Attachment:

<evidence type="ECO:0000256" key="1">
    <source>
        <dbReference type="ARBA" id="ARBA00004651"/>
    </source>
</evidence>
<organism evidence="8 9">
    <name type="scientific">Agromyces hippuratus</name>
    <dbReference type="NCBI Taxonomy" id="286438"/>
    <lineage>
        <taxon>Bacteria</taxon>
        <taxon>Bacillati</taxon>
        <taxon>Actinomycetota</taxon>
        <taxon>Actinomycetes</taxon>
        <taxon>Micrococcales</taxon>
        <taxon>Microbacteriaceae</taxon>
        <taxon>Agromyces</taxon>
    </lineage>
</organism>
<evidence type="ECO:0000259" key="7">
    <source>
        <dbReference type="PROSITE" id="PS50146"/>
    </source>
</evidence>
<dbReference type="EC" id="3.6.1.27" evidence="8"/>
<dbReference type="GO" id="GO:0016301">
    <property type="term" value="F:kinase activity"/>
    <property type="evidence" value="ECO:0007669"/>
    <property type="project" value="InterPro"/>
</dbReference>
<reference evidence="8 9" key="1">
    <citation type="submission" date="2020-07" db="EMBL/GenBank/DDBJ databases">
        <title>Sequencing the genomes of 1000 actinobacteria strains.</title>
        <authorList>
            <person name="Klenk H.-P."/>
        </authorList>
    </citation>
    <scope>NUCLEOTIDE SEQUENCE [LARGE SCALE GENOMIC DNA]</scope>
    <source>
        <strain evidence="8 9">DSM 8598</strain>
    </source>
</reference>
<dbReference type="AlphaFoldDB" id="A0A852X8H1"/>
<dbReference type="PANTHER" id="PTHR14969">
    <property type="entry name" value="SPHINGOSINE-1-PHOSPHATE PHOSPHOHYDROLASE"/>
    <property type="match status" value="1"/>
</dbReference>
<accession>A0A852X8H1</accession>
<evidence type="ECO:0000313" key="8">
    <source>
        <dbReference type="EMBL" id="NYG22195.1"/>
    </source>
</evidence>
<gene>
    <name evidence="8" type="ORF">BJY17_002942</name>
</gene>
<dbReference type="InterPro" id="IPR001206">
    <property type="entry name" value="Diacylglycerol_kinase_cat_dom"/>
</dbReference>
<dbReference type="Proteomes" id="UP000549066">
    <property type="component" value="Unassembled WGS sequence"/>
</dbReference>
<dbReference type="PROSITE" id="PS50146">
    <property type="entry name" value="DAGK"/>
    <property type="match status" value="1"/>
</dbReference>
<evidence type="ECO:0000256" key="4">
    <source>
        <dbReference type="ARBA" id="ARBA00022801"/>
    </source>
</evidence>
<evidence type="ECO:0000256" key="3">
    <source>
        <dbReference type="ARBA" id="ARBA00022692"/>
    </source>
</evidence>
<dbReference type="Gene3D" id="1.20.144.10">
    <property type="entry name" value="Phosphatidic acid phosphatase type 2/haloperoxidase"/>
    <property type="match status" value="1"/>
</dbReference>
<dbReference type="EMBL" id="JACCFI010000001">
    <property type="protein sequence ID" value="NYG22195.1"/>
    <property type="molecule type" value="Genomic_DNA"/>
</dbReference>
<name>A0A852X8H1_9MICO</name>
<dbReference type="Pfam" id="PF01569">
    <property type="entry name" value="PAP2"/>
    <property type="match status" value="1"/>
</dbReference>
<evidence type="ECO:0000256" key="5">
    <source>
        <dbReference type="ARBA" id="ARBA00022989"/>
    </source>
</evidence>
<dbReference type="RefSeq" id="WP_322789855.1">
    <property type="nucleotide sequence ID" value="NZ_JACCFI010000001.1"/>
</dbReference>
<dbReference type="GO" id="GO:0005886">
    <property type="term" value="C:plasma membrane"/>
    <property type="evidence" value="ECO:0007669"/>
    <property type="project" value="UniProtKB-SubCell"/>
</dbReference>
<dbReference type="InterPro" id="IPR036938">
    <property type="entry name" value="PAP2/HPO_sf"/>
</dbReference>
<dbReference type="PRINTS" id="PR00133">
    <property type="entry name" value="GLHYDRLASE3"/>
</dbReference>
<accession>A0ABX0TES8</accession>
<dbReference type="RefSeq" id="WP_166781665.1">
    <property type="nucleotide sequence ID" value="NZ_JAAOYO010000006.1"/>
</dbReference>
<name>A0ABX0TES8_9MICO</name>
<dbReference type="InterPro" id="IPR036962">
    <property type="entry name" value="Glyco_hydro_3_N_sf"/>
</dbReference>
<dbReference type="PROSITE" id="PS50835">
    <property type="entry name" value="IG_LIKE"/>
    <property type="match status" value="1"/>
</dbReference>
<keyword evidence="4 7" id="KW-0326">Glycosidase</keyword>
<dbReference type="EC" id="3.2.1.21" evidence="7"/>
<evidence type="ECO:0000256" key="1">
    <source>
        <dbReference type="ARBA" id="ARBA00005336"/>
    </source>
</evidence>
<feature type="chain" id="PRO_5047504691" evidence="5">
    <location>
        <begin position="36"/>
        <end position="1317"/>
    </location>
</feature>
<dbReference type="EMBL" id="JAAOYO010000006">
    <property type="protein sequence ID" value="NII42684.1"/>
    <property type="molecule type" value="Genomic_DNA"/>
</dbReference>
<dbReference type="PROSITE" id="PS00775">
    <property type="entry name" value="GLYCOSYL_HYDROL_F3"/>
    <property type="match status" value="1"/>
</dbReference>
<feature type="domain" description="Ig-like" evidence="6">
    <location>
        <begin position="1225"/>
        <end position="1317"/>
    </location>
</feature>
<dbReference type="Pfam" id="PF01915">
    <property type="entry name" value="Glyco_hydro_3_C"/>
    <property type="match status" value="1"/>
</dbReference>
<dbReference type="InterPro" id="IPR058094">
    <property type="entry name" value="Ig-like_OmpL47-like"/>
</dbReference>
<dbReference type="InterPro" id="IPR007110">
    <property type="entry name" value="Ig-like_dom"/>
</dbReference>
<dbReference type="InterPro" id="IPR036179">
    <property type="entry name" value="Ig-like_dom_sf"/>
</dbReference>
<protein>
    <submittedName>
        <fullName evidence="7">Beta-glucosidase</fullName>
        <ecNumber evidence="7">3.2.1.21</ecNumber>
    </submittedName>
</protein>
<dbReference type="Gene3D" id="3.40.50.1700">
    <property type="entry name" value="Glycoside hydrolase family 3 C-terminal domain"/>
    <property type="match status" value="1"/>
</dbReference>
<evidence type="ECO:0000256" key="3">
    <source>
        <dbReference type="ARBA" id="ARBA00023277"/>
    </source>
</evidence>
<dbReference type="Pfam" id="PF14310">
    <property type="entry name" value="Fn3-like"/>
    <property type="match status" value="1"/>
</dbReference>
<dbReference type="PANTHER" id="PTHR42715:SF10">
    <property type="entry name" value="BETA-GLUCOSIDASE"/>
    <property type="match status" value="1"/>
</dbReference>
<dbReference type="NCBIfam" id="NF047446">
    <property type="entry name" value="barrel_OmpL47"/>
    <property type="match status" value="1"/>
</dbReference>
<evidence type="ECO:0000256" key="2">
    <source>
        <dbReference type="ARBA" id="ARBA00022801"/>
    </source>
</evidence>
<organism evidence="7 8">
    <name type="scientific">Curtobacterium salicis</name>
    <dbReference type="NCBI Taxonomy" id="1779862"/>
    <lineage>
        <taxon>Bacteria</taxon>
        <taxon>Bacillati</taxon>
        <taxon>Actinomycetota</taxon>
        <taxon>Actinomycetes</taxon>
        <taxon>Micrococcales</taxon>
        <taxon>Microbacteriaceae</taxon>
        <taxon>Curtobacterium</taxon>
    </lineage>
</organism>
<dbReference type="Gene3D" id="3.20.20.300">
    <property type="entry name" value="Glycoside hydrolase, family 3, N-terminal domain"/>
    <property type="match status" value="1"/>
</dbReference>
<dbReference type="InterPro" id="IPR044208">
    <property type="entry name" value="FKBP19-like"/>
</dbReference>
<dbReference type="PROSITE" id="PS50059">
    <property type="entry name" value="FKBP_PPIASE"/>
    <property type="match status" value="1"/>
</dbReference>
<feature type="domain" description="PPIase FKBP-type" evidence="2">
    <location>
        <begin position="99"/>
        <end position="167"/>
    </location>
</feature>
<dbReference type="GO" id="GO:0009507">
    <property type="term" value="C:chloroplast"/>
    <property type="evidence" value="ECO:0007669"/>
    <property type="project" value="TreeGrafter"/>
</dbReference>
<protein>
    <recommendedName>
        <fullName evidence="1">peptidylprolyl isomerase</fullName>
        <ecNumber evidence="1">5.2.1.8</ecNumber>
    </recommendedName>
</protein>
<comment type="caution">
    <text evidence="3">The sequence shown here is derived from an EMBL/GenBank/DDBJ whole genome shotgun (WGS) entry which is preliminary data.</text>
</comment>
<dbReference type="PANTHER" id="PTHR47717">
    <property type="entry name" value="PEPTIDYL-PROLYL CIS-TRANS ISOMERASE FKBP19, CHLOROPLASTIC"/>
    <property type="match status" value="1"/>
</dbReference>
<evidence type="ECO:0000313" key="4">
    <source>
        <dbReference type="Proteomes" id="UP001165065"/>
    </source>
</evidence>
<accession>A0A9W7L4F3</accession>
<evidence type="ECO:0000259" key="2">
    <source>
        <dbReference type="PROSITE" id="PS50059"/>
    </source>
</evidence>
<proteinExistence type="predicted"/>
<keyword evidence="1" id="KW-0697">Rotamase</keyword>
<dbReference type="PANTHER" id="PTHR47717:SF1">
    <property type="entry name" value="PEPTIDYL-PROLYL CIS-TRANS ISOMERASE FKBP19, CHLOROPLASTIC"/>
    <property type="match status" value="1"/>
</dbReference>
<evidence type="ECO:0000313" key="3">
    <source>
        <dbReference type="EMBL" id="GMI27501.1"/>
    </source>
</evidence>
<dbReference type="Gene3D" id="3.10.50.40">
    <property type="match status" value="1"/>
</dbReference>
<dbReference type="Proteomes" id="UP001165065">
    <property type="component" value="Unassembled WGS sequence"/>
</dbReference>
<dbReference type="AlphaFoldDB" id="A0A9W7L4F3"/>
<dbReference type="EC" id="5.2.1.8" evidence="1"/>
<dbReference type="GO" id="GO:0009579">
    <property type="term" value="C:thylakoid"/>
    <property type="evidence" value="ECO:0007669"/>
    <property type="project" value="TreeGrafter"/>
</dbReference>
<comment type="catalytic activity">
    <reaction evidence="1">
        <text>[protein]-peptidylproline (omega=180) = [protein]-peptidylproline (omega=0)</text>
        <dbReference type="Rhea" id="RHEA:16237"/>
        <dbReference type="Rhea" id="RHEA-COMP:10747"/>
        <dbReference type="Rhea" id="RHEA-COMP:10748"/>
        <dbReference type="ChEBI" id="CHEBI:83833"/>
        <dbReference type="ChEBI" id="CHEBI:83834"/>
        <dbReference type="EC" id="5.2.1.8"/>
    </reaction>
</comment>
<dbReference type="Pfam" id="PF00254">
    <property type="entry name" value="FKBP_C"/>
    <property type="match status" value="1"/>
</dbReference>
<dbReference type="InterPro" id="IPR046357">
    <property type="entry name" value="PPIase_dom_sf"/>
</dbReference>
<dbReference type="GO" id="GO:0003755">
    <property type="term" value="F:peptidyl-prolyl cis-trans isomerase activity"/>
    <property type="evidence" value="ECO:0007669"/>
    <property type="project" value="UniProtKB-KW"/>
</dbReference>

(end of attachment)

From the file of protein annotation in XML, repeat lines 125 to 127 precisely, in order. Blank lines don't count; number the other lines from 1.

    </source>
</evidence>
<feature type="chain" id="PRO_5047504691" evidence="5">